(2006). Elite and popular religion in the religious census of 30 March 1851.
In: Cooper, Kate and Gregory, Jeremy eds.
Elite and Popular Religion.
Studies in Church History (42).
Woodbridge: Ecclesiastical History Society, pp. 360–371.
[About the book]: This wide-ranging volume explores and examines the complex and nuanced relationship between elite and popular Christianity, focussing on the issue of how we should define these concepts, and how useful the distinction is for the history of Christianity. Topics covered include the meaning attached to baptism in sixth-century Spain, crusading ideology, medieval and Reformation religiosity, seating arrangements in eighteenth-century churches, the reception of visual media in modern American religion, and the use of 'pop' music in the Church of England. Taken together the essays in this volume challenge conventional understandings of a simple and sharp dichotomy between elite and popular religion, instead highlighting the ways in which participants from across the social spectrum could take part in a shared religious culture - albeit often for different reasons and with different resonances - and emphasising how elements of that culture were appropriated by different social groups.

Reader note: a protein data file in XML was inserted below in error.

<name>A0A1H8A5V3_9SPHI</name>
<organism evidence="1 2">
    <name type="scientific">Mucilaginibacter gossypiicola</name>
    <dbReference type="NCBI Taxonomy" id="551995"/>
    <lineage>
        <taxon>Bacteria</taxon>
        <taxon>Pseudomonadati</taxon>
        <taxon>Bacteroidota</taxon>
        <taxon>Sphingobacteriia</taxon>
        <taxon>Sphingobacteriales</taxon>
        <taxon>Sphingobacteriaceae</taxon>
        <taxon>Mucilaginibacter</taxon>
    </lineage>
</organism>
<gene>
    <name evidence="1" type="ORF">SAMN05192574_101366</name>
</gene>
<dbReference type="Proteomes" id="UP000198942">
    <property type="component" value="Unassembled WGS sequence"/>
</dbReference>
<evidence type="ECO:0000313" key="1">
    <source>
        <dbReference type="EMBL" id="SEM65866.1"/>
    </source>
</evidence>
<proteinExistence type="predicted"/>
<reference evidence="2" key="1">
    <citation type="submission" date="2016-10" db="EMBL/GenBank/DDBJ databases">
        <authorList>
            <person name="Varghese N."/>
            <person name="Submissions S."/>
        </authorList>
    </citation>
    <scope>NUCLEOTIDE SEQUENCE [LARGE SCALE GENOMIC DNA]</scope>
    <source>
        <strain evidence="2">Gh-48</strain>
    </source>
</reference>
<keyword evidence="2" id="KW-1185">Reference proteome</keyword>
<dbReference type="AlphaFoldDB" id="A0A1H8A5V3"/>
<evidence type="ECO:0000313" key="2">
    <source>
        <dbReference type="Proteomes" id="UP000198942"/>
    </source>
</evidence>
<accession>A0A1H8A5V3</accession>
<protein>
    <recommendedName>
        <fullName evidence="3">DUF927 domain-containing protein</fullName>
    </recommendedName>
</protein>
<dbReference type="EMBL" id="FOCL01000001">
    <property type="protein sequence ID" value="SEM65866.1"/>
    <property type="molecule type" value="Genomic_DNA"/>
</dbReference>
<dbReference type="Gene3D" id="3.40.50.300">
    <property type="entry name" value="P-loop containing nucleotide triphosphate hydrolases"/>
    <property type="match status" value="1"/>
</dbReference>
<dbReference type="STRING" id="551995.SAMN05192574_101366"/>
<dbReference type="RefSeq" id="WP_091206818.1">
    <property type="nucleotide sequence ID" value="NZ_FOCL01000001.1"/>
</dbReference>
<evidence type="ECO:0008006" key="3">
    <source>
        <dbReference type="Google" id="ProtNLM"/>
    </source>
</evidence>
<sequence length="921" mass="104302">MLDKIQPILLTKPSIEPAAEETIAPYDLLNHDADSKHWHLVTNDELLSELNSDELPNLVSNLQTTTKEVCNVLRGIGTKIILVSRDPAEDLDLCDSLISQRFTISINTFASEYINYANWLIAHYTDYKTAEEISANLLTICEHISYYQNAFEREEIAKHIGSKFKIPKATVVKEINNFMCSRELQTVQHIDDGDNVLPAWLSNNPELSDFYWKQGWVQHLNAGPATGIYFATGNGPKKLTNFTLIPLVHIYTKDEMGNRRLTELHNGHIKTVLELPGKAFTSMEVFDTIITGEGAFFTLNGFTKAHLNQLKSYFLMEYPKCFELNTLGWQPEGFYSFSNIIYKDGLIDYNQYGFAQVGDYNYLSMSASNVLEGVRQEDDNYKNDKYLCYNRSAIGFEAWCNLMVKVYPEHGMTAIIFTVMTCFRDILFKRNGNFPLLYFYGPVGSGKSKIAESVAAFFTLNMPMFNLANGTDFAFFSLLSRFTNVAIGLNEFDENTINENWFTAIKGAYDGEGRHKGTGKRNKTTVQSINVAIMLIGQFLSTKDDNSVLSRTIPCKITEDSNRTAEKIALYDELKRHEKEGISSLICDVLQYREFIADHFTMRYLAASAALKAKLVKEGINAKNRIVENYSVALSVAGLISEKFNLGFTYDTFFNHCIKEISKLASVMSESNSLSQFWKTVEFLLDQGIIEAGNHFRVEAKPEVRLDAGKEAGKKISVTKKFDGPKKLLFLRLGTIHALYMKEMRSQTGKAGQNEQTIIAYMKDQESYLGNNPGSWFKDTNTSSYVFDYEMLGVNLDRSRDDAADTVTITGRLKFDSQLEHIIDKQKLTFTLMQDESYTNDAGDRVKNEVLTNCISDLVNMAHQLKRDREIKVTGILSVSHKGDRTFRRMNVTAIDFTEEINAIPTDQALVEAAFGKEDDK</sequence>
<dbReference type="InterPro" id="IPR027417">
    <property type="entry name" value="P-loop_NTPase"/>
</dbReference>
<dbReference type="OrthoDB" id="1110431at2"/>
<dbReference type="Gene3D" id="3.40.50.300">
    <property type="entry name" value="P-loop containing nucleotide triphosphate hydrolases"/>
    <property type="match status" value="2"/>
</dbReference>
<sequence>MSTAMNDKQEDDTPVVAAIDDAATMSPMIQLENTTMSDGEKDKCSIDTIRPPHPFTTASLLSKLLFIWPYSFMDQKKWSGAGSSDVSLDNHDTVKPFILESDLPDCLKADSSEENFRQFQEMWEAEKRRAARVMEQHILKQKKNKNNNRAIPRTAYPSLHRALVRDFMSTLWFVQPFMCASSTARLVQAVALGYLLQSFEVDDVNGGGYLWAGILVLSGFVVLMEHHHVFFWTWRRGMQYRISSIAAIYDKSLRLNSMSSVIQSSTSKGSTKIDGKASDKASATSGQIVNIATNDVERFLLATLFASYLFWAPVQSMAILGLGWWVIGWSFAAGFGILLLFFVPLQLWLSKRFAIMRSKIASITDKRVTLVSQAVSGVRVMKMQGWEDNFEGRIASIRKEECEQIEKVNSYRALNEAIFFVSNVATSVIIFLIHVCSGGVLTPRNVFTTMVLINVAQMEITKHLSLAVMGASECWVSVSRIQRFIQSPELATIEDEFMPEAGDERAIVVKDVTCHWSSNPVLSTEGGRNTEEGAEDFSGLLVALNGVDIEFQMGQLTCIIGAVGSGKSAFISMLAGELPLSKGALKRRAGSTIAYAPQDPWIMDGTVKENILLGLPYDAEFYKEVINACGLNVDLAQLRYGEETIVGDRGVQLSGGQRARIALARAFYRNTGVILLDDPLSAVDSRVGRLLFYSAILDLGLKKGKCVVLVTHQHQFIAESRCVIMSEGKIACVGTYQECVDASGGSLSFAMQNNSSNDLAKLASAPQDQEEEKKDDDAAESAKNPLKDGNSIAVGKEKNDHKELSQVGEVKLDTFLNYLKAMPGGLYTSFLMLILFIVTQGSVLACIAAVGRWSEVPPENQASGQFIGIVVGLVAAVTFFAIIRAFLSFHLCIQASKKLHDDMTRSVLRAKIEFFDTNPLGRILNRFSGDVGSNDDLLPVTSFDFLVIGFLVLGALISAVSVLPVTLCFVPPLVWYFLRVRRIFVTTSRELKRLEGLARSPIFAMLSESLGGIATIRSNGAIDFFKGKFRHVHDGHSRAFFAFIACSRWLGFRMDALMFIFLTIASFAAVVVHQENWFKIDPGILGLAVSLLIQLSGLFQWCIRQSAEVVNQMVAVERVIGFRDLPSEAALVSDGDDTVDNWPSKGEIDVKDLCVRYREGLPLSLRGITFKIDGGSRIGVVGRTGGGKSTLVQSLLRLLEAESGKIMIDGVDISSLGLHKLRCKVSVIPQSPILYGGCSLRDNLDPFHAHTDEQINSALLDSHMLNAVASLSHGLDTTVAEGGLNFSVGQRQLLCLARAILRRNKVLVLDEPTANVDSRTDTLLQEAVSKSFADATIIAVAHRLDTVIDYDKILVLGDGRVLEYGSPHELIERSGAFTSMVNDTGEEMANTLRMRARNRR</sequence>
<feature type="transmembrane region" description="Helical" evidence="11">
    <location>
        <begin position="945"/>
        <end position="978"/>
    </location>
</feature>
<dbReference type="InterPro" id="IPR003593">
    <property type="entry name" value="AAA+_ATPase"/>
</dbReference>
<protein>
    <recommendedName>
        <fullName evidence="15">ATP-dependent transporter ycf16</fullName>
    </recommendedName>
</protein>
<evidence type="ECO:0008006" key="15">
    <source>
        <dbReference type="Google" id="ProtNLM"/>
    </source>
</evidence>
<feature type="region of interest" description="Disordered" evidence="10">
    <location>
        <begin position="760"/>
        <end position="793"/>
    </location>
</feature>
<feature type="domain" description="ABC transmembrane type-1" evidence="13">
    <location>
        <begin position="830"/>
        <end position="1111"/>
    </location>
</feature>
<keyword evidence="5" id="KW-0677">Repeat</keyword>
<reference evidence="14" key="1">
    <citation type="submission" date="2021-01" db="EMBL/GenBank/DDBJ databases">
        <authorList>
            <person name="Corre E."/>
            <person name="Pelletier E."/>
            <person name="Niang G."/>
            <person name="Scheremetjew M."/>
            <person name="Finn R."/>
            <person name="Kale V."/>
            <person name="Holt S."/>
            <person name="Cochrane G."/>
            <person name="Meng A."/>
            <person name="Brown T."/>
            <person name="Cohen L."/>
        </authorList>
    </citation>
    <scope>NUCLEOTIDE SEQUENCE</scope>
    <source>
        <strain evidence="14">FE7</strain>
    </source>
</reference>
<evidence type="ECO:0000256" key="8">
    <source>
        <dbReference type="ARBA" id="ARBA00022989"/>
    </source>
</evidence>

||2006 Ecclesiastical History Society
||Papers read at the 2004 Summer Meeting and the 2005 Winter Meeting of the Ecclesiastical History Society.
||religion; culture; Christianity
||Arts > Religious Studies
||30 Jul 2010 10:40
||19 Dec 2013 14:09
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